· Source of immigration law
o The constitution
o Immigration and Nationality Act
§ Title 8 of the code of fed. regs.
o Regulations passed by dept. of justice and dept. of homeland security
o Case law
o ‘soft law’, memos issued by dept. of homeland security and other branches of gov.
· Alien – anyone not a US citizen
· Immigrant – anyone coming to live here permanently
· A quick history
o 1875 – Act excluded convicts and prostitutes
§ Note before this time the individual states enacted laws that restricted immigration
o 1882 – this act excluded idiots, lunatics, or those likely to become a public charge
o 1891 – excluded low some and contagious diseases and individuals who committed crimes involving moral turpitude
o 1907 – almost 3 million immigrated to the US
o 1952 – this is our current immigration act but with amendments
o 1965 – national origins eliminated and replaced with country limits
§ However Cubans still have a special act called the dry feet rule
§ There is also a special temporary protected status. Individuals under this rule come from particular countries that are experiencing problems like war or natural disasters. These individuals may stay in the country while their country is on the list. However, most countries tend to stay on the list. (only one country has been removed)
o 1986 – When undocumented workers became a concern of Congress. The Immigration Reform and Control Act gave sanctions to employers and gave amnesty to people who had been here for a long time.
o 1986 – marriage fraud amendments
o 1986 – anti drug act increased the crimes for which a person could be deported
o 1988 –the category of aggravated felonies was created
o 1990 – Extended family and employment visas. Also created diversity visas
§ Diversity visas – is like the lottery. Every year people from designated countries (those countries that tend to send very few immigrants) can enter online for a lottery. To enter you must have your bachelors or equivalent work experience. If you win you and your family get to come.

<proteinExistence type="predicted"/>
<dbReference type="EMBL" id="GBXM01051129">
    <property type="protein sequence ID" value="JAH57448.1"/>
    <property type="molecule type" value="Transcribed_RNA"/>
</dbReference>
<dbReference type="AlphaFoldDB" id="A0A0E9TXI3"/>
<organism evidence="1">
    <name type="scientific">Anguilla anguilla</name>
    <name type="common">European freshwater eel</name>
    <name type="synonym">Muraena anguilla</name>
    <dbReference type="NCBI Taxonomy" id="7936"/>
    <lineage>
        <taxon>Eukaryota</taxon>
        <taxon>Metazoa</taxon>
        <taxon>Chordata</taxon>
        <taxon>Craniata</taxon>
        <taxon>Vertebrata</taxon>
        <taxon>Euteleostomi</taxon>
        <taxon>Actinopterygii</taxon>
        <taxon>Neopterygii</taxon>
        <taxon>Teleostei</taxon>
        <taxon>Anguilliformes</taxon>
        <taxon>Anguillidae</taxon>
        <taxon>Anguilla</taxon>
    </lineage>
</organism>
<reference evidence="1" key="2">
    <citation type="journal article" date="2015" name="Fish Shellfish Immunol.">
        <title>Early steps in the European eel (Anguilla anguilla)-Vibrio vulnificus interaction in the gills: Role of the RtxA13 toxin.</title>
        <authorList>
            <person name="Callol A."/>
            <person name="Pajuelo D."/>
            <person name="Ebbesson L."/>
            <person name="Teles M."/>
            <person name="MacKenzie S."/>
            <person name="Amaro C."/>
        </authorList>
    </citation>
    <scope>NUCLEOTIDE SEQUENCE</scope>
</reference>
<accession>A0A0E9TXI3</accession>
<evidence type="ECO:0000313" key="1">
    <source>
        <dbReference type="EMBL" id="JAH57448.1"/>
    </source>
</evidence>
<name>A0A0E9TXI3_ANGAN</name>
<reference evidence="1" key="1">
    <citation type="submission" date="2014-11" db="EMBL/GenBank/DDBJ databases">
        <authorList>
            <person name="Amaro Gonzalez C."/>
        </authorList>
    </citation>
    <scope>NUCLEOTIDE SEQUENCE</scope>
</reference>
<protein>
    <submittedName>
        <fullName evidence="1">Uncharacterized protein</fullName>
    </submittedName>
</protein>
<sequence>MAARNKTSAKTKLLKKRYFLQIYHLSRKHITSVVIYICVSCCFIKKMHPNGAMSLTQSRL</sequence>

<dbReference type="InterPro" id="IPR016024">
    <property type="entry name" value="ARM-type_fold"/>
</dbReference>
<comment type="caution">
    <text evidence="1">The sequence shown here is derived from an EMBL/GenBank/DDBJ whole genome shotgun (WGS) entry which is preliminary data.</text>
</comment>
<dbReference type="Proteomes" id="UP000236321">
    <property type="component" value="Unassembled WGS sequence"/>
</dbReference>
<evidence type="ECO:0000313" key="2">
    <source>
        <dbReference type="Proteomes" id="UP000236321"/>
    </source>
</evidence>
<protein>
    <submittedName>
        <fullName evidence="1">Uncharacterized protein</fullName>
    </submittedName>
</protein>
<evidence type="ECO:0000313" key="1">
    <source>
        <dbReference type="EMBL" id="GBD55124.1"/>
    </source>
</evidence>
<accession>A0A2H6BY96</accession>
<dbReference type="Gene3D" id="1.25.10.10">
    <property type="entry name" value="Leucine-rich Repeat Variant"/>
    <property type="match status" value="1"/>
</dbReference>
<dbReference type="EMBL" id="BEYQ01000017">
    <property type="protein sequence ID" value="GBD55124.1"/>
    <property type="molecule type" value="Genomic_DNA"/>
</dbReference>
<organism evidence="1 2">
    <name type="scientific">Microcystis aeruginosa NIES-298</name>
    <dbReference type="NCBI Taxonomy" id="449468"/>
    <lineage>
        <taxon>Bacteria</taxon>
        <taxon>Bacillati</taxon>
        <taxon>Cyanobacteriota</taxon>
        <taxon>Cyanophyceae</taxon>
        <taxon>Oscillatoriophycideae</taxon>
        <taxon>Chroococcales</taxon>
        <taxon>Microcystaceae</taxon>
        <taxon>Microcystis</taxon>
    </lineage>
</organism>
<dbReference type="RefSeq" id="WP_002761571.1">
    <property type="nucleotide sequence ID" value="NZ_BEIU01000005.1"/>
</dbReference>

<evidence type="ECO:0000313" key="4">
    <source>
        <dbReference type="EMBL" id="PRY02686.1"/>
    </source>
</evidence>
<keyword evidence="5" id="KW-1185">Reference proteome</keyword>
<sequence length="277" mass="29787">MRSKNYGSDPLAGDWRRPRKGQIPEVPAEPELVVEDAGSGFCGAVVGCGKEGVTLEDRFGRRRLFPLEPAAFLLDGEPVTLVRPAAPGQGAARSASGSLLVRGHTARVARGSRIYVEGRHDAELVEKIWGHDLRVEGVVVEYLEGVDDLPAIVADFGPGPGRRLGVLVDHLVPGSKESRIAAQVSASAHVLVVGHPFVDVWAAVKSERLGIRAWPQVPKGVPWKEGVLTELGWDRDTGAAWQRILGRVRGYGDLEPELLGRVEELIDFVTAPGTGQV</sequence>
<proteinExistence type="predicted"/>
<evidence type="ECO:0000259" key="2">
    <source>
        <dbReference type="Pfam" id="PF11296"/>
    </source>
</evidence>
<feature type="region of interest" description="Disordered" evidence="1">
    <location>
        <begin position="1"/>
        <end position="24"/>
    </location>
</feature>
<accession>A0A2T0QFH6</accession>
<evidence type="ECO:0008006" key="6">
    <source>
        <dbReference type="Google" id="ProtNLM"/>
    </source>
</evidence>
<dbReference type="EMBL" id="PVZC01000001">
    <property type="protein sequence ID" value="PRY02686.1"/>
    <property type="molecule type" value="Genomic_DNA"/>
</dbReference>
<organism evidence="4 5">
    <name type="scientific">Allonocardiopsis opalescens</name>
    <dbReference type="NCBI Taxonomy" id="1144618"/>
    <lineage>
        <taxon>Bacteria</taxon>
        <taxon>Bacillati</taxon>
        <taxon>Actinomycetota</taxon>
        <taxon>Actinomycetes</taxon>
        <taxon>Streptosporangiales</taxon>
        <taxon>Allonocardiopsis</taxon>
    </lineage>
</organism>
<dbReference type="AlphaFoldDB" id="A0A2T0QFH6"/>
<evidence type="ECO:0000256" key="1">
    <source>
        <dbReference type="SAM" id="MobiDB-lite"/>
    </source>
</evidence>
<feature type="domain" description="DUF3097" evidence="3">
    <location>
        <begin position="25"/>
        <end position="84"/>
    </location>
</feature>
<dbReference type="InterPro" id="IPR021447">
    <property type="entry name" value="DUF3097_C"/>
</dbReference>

o 1996 – Antiterrorism and ethnic death penalty act (was a reaction to the Ohio city bombing.)
o 1996 – Illegal immigration and reform act and the immigration responsibility act. These streamlined the deportation and put deadlines on asylum seekers. It also created expedited deportation.
o The Patriot Act had many immigration laws
o 2002 – Homeland security act changed the structure of immigration
o 2005 – the real ID act attempted to mandate the use of national ID
· 3 main themes
o It is the inheritable right of every nation to deport noncitizens from its borders
o Living in the US is a privilege not a right
o Deportation is not a punishment (therefore less DP is owed)
II. CONGRESS’ IMMIGRATION POWER
· No language specifically grants Congress the power to control immigration. Possible sources though include
o Commerce power – congress has used this power to override state action that imposed a tax on immigrants and pass federal action that did the same.
o The naturalization power – does the power to naturalized give the fed. the power to decide who can enter the country
o The war power – definitely gives congress the power to prevent enemy combatants from entering but does it extend beyond this.
o The migration and importation clause – this clause prohibited congress from prohibiting migration of individuals into state prior to 1808. Does this explicit denial of power before 1808 mean it is within Congress’ power after? (note the primary motivation was slavery)
o The foreign affairs power
rs that pose a threat to the property or safety of others
o –(iv) excludes drug abusers and addicts
o 212(g) waiver
§ Waiver is applicable to (i) when the alien is the spouse or child of a US citizen or LPR; has a son or daughter who is either a US citizen or LPR or is a VAWA petitioner and AG sets forth certain terms and conditions and perhaps a bond
§ Waiver is applicable to (ii) when the alien subsequently receives the vaccination, when a medical officer certifies receiving the vaccination would not be medically appropriate, or the AG publishes regs. That provide a waiver for religious or moral groups
§ Waiver is applicable to (iii) by allowing the alien to post a bond and following other terms and conditions set forth by the AG
· §212(a)(2) Criminal Related Grounds
o -(A)(i)(I) an alien who was convicted of or committed a crime involving moral turpitude or an attempt or conspiracy to commit such a crime
§ Crimes involving moral turpitude
· The exact definition of CIMT is unclear
o Serious crimes against person or property are deemed to involve moral turpitude
§ Factors to consider though include whether a person was hurt or threatened, whether it was morally wrong, and whether the was an intent to defraud or steel
o Ex: Murder, voluntary manslaughter, rape, kidnapping, arson, burglary, embezzlement…
§ In deciding whether a crime involves moral turpitude look at the statutory language and not the characteristics of the actual crime